||Temple of Augustus: The temple can be found in the Ulus quarter of the
city. It was built by the Galatian King Pylamenes in 10 A.D. as a tribute
to Augustus, and was reconstructed by the Romans on the ancient Ankara
Acropolis in the 2nd century. It is important today for the 'Monument
Ancyranum', the sole surviving "Political Testament" of Augustus,
detailing his achievements, that is inscribed on its walls in Latin and
Greek. In the 5th century the temple was converted to a church by the
Roman Bath: The bath, situated on Cankiri Avenue in Ulus, has the typical
features of Roman baths: a frigidarium (cold section), tepidarium (cool
section) and caldarium(hot section). They were built in the time of the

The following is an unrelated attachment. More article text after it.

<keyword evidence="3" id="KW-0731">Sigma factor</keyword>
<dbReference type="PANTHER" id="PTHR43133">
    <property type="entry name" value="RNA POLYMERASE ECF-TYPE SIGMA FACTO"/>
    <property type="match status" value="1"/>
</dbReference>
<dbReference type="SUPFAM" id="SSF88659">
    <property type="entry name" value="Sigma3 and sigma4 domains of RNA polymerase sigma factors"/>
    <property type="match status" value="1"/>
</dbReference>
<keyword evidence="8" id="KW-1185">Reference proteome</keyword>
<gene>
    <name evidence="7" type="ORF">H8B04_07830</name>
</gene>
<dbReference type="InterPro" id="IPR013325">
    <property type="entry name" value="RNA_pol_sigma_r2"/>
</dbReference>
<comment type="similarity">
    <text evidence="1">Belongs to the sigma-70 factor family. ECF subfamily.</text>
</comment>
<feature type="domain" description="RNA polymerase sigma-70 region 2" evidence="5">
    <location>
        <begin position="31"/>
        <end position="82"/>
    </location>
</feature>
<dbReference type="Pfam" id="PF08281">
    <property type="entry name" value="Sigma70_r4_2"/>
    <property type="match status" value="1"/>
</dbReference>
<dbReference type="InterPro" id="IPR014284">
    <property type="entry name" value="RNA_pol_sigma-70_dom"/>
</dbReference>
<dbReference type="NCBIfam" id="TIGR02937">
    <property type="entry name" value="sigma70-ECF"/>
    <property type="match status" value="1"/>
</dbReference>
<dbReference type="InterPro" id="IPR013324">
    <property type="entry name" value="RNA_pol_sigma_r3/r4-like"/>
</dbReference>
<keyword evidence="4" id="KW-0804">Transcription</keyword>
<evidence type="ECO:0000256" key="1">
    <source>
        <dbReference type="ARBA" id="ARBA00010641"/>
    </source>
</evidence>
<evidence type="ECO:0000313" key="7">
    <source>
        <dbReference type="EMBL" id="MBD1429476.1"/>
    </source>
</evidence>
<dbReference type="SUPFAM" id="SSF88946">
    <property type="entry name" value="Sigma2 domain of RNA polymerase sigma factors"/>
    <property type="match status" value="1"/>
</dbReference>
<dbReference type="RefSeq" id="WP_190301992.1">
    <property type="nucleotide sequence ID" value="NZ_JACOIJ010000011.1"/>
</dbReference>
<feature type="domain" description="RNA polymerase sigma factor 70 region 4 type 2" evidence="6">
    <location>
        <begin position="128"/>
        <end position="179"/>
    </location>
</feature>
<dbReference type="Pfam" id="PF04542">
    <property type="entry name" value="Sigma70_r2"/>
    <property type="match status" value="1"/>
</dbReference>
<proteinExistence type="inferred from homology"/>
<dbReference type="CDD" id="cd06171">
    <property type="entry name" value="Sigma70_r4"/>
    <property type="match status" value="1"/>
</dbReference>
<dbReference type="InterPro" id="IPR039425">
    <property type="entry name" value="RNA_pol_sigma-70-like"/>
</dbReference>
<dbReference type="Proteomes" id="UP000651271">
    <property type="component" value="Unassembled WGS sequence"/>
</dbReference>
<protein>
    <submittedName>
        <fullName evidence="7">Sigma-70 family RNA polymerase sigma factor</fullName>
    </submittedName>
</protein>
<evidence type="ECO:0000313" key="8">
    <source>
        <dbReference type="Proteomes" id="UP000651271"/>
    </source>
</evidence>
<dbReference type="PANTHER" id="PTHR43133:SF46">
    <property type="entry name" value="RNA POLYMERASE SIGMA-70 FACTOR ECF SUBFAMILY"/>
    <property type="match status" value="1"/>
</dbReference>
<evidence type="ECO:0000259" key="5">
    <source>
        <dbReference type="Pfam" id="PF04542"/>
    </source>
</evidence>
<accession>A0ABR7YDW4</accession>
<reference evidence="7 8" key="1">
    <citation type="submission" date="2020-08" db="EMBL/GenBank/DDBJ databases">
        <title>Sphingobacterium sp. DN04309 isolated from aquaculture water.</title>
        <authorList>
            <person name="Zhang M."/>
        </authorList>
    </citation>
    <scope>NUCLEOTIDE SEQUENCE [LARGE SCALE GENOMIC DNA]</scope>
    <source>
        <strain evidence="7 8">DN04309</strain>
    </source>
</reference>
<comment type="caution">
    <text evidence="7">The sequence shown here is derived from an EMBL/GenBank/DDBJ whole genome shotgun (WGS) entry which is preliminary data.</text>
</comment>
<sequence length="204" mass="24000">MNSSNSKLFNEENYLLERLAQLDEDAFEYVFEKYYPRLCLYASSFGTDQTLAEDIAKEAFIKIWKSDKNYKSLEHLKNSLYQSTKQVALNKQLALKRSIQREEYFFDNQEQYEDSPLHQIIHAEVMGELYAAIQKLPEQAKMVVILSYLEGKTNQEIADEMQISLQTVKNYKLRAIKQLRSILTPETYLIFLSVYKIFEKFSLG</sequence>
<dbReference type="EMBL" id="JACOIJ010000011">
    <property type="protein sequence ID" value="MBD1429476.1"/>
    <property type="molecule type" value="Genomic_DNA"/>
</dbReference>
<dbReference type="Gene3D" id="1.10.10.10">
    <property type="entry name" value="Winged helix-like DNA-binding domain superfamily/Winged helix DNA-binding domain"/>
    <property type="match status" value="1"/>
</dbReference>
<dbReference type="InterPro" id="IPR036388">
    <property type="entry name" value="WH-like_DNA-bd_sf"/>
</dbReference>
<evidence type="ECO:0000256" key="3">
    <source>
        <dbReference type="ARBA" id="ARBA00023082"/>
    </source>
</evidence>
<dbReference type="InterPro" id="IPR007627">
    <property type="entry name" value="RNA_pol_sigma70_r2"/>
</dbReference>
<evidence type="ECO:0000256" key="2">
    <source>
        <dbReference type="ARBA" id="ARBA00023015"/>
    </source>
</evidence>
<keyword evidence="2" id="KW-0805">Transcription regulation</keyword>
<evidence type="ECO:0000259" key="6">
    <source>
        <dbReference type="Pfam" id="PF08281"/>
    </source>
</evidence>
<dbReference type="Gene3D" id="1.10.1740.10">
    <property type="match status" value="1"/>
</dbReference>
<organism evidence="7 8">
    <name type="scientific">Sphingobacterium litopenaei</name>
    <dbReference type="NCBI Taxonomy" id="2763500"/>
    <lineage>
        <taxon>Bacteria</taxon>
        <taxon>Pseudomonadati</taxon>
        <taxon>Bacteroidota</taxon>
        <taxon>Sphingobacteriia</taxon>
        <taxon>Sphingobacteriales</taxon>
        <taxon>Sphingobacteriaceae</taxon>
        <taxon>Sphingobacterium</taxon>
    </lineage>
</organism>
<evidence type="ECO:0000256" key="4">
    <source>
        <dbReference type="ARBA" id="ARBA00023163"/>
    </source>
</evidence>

Emperor Caracalla (3rd century A.D.) in honour of Asclepios, the god of
medicine. Today, only the basement and first floors remain.
Column of Julian: This column, in Ulus, was erected in 362 A.D., probably
to commemorate a visit by the Roman Emperor Julian the Apostate. It stands
fifteen meters high and has a typical leaf decoration on the capital.
Monument of the Republic: Erected in 1927, in Ulus Square, as a symbol of
Ataturk's and the Turkish people's struggle for independence in the War of
Monument to a Secure Confident Future:This monument, in Guven Park, was
erected in 1935 and bears Ataturk's words to his people: "Be proud,
hardworking, and believe in yourself."
Victory Monument: Erected in 1927, on Zafer Square in the Sihhiye quarter,
it shows Ataturk in uniform.
Hatti Monument: Recently erected in Sihhiye square, this impressive
monument shows symbols of the Hatti gods, and commemorates Anatolia's